Libertarianism has seen better days.
A few years ago, certain political forecasters claimed that the future of America's center-right belongs to libertarians. Since the 2012 presidential election, however, protectionism surged -- not only in the GOP, but among Democratic ranks as well. Now, amid the age of Donald Trump, libertarianism's once-ascendant nature seems a distant memory.
"I fear that the classical liberal/libertarian idea and ideal will be seriously tarnished by the policies and politics of the Trump Administration," Dr. Richard Ebeling, one of our time's greatest Austrian School thinkers, recently told me.
He continued: "Virtually all of Trump’s proposed policies involve a continuation or an intensification of government involvement in social and economic life. He acts as the all-knowing government central planner when he calls in business executives and tells them where to invest and what products they should make to 'create jobs.' He undermines respect for and protection of essential civil liberties when he ridicules the freedom of the press and their way of reporting on his administration’s actions and his words."
Ebeling went on to state his worry "that with the assistance of the mainstream media the Trump Administration’s anti-freedom policies will tarnish the real case for a free society and a free market. That is, people who want lower taxes and fewer regulations on business will be identified as the people who also believe in torture, discrimination against immigrants, violations of civil liberties, and the instigation of trade wars because of aggressive nationalist attitudes."
One of the most capable emissaries libertarian thought has known is Dr. Tyler Cowen.
"Cowen is Holbert L. Harris Chair of Economics at George Mason University and serves as chairman and general director of the Mercatus Center at George Mason University," the biography on his website explains. "With colleague Alex Tabarrok, Cowen is coauthor of the popular economics blog Marginal Revolution and cofounder of the online educational platform Marginal Revolution University.
"A dedicated writer and communicator of economic ideas who has written extensively on the economics of culture, Cowen is the author of several books and is widely published in academic journals and the popular media. Malcom Gladwell described Cowen’s latest book, The Complacent Class: The Self-Defeating Quest for the American Dream, as “brilliant.” The book explores why the change that drives America forward has stopped. He writes a column for Bloomberg View; has contributed extensively to national publications such as the Wall Street Journal and Money; and serves on the advisory boards of both Wilson Quarterly and American Interest. His research has been published in the American Economic Review, the Journal of Political Economy, Ethics, and Philosophy and Public Affairs."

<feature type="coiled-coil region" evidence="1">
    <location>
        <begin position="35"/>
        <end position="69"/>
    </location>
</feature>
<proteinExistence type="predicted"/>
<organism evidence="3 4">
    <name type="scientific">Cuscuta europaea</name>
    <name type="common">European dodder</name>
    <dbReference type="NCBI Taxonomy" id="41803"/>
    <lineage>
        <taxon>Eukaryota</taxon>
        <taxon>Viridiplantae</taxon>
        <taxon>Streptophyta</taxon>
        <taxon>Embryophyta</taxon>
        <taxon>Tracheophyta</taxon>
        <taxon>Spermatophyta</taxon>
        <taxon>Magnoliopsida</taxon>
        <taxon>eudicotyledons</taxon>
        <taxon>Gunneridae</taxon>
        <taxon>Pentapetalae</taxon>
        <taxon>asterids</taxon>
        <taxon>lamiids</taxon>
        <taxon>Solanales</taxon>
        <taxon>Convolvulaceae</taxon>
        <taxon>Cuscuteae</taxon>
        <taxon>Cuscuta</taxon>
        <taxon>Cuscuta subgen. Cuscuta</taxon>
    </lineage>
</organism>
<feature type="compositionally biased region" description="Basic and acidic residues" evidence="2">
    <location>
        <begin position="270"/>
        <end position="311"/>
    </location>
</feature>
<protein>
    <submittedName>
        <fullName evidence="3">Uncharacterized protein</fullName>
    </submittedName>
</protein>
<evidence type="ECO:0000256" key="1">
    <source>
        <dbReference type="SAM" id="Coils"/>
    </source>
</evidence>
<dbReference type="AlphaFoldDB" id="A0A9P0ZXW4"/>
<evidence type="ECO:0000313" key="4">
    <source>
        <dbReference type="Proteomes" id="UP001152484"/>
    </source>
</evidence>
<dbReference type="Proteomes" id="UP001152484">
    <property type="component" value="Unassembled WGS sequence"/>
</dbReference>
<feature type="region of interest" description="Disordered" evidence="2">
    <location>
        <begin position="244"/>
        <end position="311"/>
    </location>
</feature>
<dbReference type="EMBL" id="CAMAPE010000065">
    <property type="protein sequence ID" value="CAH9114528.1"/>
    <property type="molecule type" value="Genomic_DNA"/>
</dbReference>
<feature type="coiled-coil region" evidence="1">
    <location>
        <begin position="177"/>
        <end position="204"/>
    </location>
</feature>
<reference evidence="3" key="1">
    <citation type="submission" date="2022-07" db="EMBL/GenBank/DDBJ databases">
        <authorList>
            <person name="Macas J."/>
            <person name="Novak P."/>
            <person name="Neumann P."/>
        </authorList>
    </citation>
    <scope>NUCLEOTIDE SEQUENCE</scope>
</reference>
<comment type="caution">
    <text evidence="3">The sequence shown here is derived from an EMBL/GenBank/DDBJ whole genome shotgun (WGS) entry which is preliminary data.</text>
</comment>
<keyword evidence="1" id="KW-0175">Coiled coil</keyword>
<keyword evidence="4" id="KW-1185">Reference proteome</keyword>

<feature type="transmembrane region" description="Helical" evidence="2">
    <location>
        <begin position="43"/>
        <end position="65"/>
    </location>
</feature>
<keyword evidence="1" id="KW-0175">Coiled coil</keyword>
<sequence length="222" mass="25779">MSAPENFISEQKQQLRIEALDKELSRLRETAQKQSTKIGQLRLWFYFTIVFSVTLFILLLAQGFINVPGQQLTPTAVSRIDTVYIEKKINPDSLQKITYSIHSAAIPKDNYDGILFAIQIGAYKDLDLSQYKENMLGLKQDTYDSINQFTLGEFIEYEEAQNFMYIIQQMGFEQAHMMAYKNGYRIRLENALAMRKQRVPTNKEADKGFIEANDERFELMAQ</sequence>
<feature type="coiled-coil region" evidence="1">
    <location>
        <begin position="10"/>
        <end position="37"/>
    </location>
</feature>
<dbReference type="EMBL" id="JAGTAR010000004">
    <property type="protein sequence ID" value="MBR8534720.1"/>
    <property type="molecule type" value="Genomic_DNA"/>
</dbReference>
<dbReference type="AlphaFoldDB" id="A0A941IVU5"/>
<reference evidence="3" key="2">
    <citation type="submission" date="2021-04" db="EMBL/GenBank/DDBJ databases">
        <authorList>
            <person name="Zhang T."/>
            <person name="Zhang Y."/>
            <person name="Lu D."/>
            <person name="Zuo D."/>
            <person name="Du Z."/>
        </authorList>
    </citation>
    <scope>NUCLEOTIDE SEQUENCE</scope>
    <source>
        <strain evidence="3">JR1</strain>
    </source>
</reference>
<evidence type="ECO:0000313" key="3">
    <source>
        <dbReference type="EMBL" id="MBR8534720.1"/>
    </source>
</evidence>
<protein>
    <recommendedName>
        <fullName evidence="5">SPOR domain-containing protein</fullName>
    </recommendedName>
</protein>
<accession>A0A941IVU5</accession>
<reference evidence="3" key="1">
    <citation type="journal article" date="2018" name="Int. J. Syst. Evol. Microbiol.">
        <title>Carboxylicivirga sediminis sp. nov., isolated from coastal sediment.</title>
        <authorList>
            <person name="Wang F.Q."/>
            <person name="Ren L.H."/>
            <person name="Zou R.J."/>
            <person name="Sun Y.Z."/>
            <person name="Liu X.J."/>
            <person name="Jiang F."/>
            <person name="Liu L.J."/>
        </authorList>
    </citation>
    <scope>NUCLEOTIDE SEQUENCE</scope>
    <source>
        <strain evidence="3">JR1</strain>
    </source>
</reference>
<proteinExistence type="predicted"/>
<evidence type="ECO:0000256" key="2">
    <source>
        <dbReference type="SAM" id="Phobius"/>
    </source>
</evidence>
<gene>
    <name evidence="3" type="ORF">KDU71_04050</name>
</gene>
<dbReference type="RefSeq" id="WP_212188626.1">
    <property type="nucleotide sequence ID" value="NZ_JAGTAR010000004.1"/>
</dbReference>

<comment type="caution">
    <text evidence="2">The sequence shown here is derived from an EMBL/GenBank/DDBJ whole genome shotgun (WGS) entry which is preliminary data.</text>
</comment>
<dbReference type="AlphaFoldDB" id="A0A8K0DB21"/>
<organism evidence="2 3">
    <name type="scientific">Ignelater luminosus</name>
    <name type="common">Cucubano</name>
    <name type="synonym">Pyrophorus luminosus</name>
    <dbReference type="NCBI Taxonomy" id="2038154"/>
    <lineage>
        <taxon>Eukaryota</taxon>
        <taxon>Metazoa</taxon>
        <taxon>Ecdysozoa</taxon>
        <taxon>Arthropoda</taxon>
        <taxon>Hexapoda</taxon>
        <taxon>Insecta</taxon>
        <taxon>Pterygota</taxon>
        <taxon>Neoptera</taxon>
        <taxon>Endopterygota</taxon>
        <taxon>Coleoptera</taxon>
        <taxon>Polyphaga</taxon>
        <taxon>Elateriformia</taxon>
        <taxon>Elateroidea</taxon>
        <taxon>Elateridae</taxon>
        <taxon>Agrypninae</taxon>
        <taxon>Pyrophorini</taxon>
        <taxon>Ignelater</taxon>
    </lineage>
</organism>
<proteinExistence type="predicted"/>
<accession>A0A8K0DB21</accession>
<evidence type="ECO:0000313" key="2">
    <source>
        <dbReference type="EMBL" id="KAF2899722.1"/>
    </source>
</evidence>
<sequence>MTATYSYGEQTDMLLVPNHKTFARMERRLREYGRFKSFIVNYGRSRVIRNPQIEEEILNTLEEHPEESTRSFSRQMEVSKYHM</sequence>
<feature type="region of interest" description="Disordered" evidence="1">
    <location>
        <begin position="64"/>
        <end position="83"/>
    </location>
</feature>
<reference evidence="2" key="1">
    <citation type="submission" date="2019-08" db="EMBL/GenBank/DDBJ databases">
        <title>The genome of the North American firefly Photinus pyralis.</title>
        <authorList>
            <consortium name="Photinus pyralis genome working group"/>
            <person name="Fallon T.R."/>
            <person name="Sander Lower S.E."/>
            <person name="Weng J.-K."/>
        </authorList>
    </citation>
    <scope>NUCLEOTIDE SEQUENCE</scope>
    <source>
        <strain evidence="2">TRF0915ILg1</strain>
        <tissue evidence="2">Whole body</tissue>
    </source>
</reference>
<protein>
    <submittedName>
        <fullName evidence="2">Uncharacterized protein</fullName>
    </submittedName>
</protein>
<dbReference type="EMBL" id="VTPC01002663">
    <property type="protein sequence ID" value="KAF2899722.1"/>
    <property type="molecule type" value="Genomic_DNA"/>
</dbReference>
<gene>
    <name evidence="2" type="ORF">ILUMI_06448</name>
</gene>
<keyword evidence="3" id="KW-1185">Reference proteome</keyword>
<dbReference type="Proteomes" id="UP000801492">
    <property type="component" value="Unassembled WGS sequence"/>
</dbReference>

Cowen recently spoke with me about many of the matters raised in The Complacent Class. The first half of our conversation is included below.
Joseph Ford Cotto: More than anything else, what has made 'the complacent class' so, well, complacent?
Dr. Tyler Cowen: Some of the complacency has been a reaction against the violence and chaos of the 1960s and 70s. Starting in the 1980s, America decided it was going to have a much calmer, safer country. Mostly that was for the better, but we went too far in trying to remove all dimensions of risk. Just look at how ridiculous helicopter parenting, and the unwillingness to let kids play outside, has become.
Another factor has been information technology. Facebook improves our leisure time. We stay and home and receive Amazon deliveries and watch Netflix. That's nice, but it also is important to have more technological innovations that improve productivity in the workplace.
Cotto: 'The American Dream' is a big theme in your book. You found that, quite often, when people try to actualize this vision, the results are far from inspiring. To what can this be attributed?
Cowen: If everyone tries to limit their personal risk, overall the economy becomes less flexible, labor becomes less mobile, capital doesn't respond to change quickly enough, and we innovate less. The long run result is that, counter-intuitively, we are all exposed to more risk, precisely because we tried to banish risk from our lives. Right now, American society is under-investing in risk-taking, but it is hard to break this circle precisely because it is comfortable or at least non-threatening for so many individuals.
Cotto: Judging from your research, when Americans fall into an economic rut, which typically has social ramifications, why are they frequently not motivated to strive for something better?
Cowen: We are wealthy enough to afford a fair number of individuals in ruts. Plus the internet makes free time more bearable, and also we live in an era of living with one's parents, smoking marijuana, playing video games, and viewing pornography. Getting on disability is more of an aspiration than it used to be, even though jobs overall never have been safer.